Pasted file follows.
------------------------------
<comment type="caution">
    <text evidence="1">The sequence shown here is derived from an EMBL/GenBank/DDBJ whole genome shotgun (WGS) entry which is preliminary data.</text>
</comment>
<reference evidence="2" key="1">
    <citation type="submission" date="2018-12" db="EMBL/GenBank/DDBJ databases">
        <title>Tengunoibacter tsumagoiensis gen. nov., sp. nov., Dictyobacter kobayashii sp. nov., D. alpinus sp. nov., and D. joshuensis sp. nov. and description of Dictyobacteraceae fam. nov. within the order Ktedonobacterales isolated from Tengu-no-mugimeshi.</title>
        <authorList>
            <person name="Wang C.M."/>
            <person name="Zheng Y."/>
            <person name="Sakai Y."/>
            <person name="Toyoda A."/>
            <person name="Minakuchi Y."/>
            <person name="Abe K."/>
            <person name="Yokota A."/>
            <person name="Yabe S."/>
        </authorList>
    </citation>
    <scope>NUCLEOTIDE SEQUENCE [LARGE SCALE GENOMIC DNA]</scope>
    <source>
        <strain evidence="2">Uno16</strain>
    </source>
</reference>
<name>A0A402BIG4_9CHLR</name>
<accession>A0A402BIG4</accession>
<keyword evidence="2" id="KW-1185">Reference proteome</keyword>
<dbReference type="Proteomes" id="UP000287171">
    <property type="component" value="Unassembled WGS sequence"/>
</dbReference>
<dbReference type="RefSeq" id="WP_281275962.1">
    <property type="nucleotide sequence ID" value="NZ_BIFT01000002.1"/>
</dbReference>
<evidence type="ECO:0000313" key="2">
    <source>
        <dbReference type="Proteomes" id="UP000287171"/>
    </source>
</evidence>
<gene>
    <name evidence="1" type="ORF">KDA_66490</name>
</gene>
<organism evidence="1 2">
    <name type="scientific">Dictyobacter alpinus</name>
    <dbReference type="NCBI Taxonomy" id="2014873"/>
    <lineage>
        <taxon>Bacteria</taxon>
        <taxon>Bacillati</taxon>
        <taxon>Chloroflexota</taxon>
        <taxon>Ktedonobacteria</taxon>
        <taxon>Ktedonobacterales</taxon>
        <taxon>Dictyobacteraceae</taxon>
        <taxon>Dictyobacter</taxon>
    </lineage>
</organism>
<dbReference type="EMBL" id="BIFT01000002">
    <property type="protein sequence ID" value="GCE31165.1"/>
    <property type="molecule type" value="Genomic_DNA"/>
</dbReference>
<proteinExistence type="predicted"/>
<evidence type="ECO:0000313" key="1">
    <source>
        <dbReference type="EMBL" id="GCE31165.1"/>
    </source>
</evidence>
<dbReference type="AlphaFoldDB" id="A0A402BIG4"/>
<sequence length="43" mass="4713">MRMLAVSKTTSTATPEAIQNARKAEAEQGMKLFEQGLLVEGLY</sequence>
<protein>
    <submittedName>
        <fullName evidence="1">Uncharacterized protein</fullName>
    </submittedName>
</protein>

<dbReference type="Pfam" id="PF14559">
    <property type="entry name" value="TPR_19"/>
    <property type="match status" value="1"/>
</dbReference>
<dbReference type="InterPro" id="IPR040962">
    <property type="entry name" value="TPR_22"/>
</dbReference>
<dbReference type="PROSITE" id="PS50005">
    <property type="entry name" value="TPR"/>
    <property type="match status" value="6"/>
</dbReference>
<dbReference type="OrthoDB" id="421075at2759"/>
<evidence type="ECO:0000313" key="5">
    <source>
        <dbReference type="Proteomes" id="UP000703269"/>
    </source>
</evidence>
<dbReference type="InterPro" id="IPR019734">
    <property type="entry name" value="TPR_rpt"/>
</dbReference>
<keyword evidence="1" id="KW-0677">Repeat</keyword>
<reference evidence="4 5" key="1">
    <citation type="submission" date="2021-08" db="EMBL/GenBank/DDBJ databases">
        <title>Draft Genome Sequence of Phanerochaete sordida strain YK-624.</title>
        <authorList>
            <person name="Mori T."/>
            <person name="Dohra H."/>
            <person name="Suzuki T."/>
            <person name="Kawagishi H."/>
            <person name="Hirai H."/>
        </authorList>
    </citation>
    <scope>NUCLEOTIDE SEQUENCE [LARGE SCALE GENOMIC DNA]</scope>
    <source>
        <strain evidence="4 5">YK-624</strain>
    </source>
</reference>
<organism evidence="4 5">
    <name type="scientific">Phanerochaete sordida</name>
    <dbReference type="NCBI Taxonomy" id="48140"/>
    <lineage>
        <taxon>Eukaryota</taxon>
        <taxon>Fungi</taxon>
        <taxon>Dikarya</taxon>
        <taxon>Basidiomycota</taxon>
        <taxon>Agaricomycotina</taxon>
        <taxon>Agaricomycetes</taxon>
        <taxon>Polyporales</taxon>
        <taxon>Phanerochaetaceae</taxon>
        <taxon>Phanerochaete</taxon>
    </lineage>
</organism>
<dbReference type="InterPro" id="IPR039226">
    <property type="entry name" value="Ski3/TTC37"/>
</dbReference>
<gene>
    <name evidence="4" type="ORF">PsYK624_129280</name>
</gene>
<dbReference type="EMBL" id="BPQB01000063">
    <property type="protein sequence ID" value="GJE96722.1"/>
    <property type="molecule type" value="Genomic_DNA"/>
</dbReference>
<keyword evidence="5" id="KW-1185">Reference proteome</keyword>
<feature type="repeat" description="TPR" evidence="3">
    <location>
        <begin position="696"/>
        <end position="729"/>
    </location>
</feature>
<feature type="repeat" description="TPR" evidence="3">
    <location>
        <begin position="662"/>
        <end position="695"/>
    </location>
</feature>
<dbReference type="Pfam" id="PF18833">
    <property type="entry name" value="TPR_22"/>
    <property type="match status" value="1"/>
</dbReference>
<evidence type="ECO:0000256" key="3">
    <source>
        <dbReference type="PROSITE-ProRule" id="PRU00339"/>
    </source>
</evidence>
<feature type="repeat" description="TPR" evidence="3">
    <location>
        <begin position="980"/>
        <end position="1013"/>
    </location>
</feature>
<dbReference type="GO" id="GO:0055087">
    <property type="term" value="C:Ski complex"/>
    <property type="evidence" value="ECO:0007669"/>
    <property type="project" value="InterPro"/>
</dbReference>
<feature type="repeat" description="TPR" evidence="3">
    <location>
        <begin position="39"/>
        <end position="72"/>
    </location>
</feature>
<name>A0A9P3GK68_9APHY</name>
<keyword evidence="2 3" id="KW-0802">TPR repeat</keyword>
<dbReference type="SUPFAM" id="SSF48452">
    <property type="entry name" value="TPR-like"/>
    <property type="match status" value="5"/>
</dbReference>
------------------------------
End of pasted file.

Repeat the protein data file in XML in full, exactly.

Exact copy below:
<comment type="caution">
    <text evidence="1">The sequence shown here is derived from an EMBL/GenBank/DDBJ whole genome shotgun (WGS) entry which is preliminary data.</text>
</comment>
<reference evidence="2" key="1">
    <citation type="submission" date="2018-12" db="EMBL/GenBank/DDBJ databases">
        <title>Tengunoibacter tsumagoiensis gen. nov., sp. nov., Dictyobacter kobayashii sp. nov., D. alpinus sp. nov., and D. joshuensis sp. nov. and description of Dictyobacteraceae fam. nov. within the order Ktedonobacterales isolated from Tengu-no-mugimeshi.</title>
        <authorList>
            <person name="Wang C.M."/>
            <person name="Zheng Y."/>
            <person name="Sakai Y."/>
            <person name="Toyoda A."/>
            <person name="Minakuchi Y."/>
            <person name="Abe K."/>
            <person name="Yokota A."/>
            <person name="Yabe S."/>
        </authorList>
    </citation>
    <scope>NUCLEOTIDE SEQUENCE [LARGE SCALE GENOMIC DNA]</scope>
    <source>
        <strain evidence="2">Uno16</strain>
    </source>
</reference>
<name>A0A402BIG4_9CHLR</name>
<accession>A0A402BIG4</accession>
<keyword evidence="2" id="KW-1185">Reference proteome</keyword>
<dbReference type="Proteomes" id="UP000287171">
    <property type="component" value="Unassembled WGS sequence"/>
</dbReference>
<dbReference type="RefSeq" id="WP_281275962.1">
    <property type="nucleotide sequence ID" value="NZ_BIFT01000002.1"/>
</dbReference>
<evidence type="ECO:0000313" key="2">
    <source>
        <dbReference type="Proteomes" id="UP000287171"/>
    </source>
</evidence>
<gene>
    <name evidence="1" type="ORF">KDA_66490</name>
</gene>
<organism evidence="1 2">
    <name type="scientific">Dictyobacter alpinus</name>
    <dbReference type="NCBI Taxonomy" id="2014873"/>
    <lineage>
        <taxon>Bacteria</taxon>
        <taxon>Bacillati</taxon>
        <taxon>Chloroflexota</taxon>
        <taxon>Ktedonobacteria</taxon>
        <taxon>Ktedonobacterales</taxon>
        <taxon>Dictyobacteraceae</taxon>
        <taxon>Dictyobacter</taxon>
    </lineage>
</organism>
<dbReference type="EMBL" id="BIFT01000002">
    <property type="protein sequence ID" value="GCE31165.1"/>
    <property type="molecule type" value="Genomic_DNA"/>
</dbReference>
<proteinExistence type="predicted"/>
<evidence type="ECO:0000313" key="1">
    <source>
        <dbReference type="EMBL" id="GCE31165.1"/>
    </source>
</evidence>
<dbReference type="AlphaFoldDB" id="A0A402BIG4"/>
<sequence length="43" mass="4713">MRMLAVSKTTSTATPEAIQNARKAEAEQGMKLFEQGLLVEGLY</sequence>
<protein>
    <submittedName>
        <fullName evidence="1">Uncharacterized protein</fullName>
    </submittedName>
</protein>

<dbReference type="Pfam" id="PF14559">
    <property type="entry name" value="TPR_19"/>
    <property type="match status" value="1"/>
</dbReference>
<dbReference type="InterPro" id="IPR040962">
    <property type="entry name" value="TPR_22"/>
</dbReference>
<dbReference type="PROSITE" id="PS50005">
    <property type="entry name" value="TPR"/>
    <property type="match status" value="6"/>
</dbReference>
<dbReference type="OrthoDB" id="421075at2759"/>
<evidence type="ECO:0000313" key="5">
    <source>
        <dbReference type="Proteomes" id="UP000703269"/>
    </source>
</evidence>
<dbReference type="InterPro" id="IPR019734">
    <property type="entry name" value="TPR_rpt"/>
</dbReference>
<keyword evidence="1" id="KW-0677">Repeat</keyword>
<reference evidence="4 5" key="1">
    <citation type="submission" date="2021-08" db="EMBL/GenBank/DDBJ databases">
        <title>Draft Genome Sequence of Phanerochaete sordida strain YK-624.</title>
        <authorList>
            <person name="Mori T."/>
            <person name="Dohra H."/>
            <person name="Suzuki T."/>
            <person name="Kawagishi H."/>
            <person name="Hirai H."/>
        </authorList>
    </citation>
    <scope>NUCLEOTIDE SEQUENCE [LARGE SCALE GENOMIC DNA]</scope>
    <source>
        <strain evidence="4 5">YK-624</strain>
    </source>
</reference>
<organism evidence="4 5">
    <name type="scientific">Phanerochaete sordida</name>
    <dbReference type="NCBI Taxonomy" id="48140"/>
    <lineage>
        <taxon>Eukaryota</taxon>
        <taxon>Fungi</taxon>
        <taxon>Dikarya</taxon>
        <taxon>Basidiomycota</taxon>
        <taxon>Agaricomycotina</taxon>
        <taxon>Agaricomycetes</taxon>
        <taxon>Polyporales</taxon>
        <taxon>Phanerochaetaceae</taxon>
        <taxon>Phanerochaete</taxon>
    </lineage>
</organism>
<dbReference type="InterPro" id="IPR039226">
    <property type="entry name" value="Ski3/TTC37"/>
</dbReference>
<gene>
    <name evidence="4" type="ORF">PsYK624_129280</name>
</gene>
<dbReference type="EMBL" id="BPQB01000063">
    <property type="protein sequence ID" value="GJE96722.1"/>
    <property type="molecule type" value="Genomic_DNA"/>
</dbReference>
<keyword evidence="5" id="KW-1185">Reference proteome</keyword>
<feature type="repeat" description="TPR" evidence="3">
    <location>
        <begin position="696"/>
        <end position="729"/>
    </location>
</feature>
<feature type="repeat" description="TPR" evidence="3">
    <location>
        <begin position="662"/>
        <end position="695"/>
    </location>
</feature>
<dbReference type="Pfam" id="PF18833">
    <property type="entry name" value="TPR_22"/>
    <property type="match status" value="1"/>
</dbReference>
<evidence type="ECO:0000256" key="3">
    <source>
        <dbReference type="PROSITE-ProRule" id="PRU00339"/>
    </source>
</evidence>
<feature type="repeat" description="TPR" evidence="3">
    <location>
        <begin position="980"/>
        <end position="1013"/>
    </location>
</feature>
<dbReference type="GO" id="GO:0055087">
    <property type="term" value="C:Ski complex"/>
    <property type="evidence" value="ECO:0007669"/>
    <property type="project" value="InterPro"/>
</dbReference>
<feature type="repeat" description="TPR" evidence="3">
    <location>
        <begin position="39"/>
        <end position="72"/>
    </location>
</feature>
<name>A0A9P3GK68_9APHY</name>
<keyword evidence="2 3" id="KW-0802">TPR repeat</keyword>
<dbReference type="SUPFAM" id="SSF48452">
    <property type="entry name" value="TPR-like"/>
    <property type="match status" value="5"/>
</dbReference>